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Cardinal Newman as a Musician

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It is a remark of St. Philip Neri's latest biographer that, "Our Saint was profoundly convinced that there is in music and in song a mysterious and a mighty power to stir the heart with high and noble emotion, and an especial fitness to raise it above sense to the love of heavenly things." In like manner the Saint's illustrious son, Cardinal Newman, has spoken of "the emotion which some gentle, peaceful strain excites in us," and "how soul and body are rapt and carried away captive by the concord of musical sounds where the ear is open to their power;" how, too, "music is the expression of ideas greater and more profound than any in the visible world, ideas which centre, indeed, in Him whom Catholicism manifests, who is the seat of all beauty, order, and perfection whatever." Music, then, to him was no "mere ingenuity or trick of art like some game or fashion of the day without meaning." For him man "sweeps the strings and they thrill with an ecstatic meaning." "Is it possible," he asks, "that that inexhaustible evolution and disposition of notes, so rich yet so simple, so intricate yet so regulated, so various yet so majestic, should be a mere sound which is gone and perishes? Can it be that those mysterious stirrings of heart, and keen emotions, and strange yearnings after we know not what, and awful impressions from we know not whence, should be wrought in us by what is unsubstantial, and comes and goes, and begins and ends in itself. It is not so; it cannot be. No; they have escaped from some higher sphere; they are the outpourings of eternal harmony in the medium of created sound; they are echoes from our home; they are the voice of angels, or the Magnificat of saints, or the living laws of Divine governance, or the Divine attributes, something are they beside themselves, which we cannot compass, which we cannot utter." And with him, as with St. Philip, may we not say that music held "a foremost place in his thoughts and plans"? True, out of its place, he will but allow that "playing musical instruments is an elegant pastime, and a resource to the idle." Music and "stuffing birds" were no conceivable substitutes for education properly so called, any more than a "Tamworth Reading-Room" system could be the panacea for every ill; but so long as an art in any given case did not tend to displace the more serious business of life; should it become for such an one an "aid to reflection," or, per contra, profitably distract him; in brief, if it anywise helped a soul on to her journey's end, then welcome the "good and perfect gift."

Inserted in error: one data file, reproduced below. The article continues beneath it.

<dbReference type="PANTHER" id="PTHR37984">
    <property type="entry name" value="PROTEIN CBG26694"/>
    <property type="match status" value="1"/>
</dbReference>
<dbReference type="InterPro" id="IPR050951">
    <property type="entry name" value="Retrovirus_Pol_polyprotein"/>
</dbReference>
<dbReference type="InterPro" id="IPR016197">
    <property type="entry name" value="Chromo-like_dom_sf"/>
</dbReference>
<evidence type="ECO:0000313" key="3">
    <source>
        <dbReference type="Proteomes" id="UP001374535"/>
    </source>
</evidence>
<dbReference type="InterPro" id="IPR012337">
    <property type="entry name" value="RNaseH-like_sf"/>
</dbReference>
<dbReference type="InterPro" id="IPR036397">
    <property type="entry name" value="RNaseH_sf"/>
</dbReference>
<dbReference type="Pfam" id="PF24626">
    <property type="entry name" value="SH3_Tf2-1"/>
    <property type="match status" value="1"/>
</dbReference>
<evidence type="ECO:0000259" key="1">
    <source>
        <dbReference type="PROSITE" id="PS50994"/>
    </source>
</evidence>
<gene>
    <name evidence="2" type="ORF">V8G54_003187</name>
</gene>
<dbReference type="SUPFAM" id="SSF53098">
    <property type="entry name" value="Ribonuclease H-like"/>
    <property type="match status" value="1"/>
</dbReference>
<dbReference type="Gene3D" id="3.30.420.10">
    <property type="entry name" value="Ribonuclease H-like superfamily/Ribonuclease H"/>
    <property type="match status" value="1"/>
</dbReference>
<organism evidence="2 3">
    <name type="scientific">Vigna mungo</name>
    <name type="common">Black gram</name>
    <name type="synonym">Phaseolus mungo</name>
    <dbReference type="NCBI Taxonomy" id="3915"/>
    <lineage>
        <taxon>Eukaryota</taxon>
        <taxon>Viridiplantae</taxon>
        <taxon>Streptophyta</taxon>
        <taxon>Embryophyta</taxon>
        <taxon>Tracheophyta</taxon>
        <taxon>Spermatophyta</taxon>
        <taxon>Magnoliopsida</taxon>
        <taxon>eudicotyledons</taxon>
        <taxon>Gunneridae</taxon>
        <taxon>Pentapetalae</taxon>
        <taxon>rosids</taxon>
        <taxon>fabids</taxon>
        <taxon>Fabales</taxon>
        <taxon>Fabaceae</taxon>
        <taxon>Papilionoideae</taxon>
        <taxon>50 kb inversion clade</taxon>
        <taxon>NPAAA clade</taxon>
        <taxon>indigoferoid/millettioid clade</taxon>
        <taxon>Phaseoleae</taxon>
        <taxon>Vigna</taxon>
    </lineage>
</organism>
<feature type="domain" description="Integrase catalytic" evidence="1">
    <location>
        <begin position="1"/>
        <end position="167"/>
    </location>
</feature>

Thus, of a pupil's violin playing, September, 1865: "There are more important things, and I had some fear that he might be neglecting his proper studies. Now since he has not been, his music is all gain.... To my mind music is an important part of education, where boys have a turn for it. It is a great resource when they are thrown on the world, it is a social amusement perfectly innocent, and, what is so great a point, employs their thoughts. Drawing does not do this. It is often a great point for a boy to escape from himself, and music enables him. He cannot be playing difficult passages on the violin, and thinking of anything else." Perhaps he was speaking from experience, for he told us in September, 1875: "I began the violin when I was ten years old," and his two brothers used to accompany him in trios, Frank playing "the bass." On going to Oxford he kept up his music. Thus in February, 1820: "Our music club at St. John's has been offered, and has accepted, the music-room, for our weekly private concerts;" and later: "I went to the R's to play the difficult first violin to Haydn, Mozart, &c.;" and in June, 1820: "I was asked by a man yesterday to go to his rooms for a little music at seven o'clock. I went. An old Don—a very good-natured man but too fond of music—played bass, and through his enthusiasm I was kept playing quartets on a heavy tenor from seven to twelve. Oh, my poor eyes and head and back." When the news arrived of his success at Oriel he was practising music. "The Provost's butler—to whom it fell by usage to take the news to the fortunate candidate—made his way to Mr. Newman's lodgings in Broad Street, and found him playing the violin. This in itself disconcerted the messenger, who did not associate such an accomplishment with a candidateship for the Oriel Common-Room, but his perplexity was increased when on his delivering what may be considered to have been his usual form of speech on such occasions, that 'he had, he feared, disagreeable news to announce, viz., that Mr. Newman was elected Fellow of Oriel, and that his immediate presence was required there,' the person addressed merely answered, 'Very well,' and went on fiddling. This led the man to ask whether, perhaps, he had not gone to the wrong person, to which Mr. Newman replied that it was all right. But, as may be imagined, no sooner had the man left than he flung down his instrument and dashed downstairs." And again, "With a half-malicious intent of frightening them (his electors at Oriel), it was told them that Mr. Newman had for years belonged to a club of instrumental music, and had himself taken part in its public performances, a diversion, innocent in itself, but scarcely in keeping, or in sympathy with an intellectual Common-Room, or promising a satisfactory career to a nascent Fellow of Oriel." So thought the quidnuncs; nevertheless, Mr. Newman "went on fiddling." His pupil, F. Rogers (the late Lord Blachford), joined him herein, and writes, January, 1834: "Your sermons ......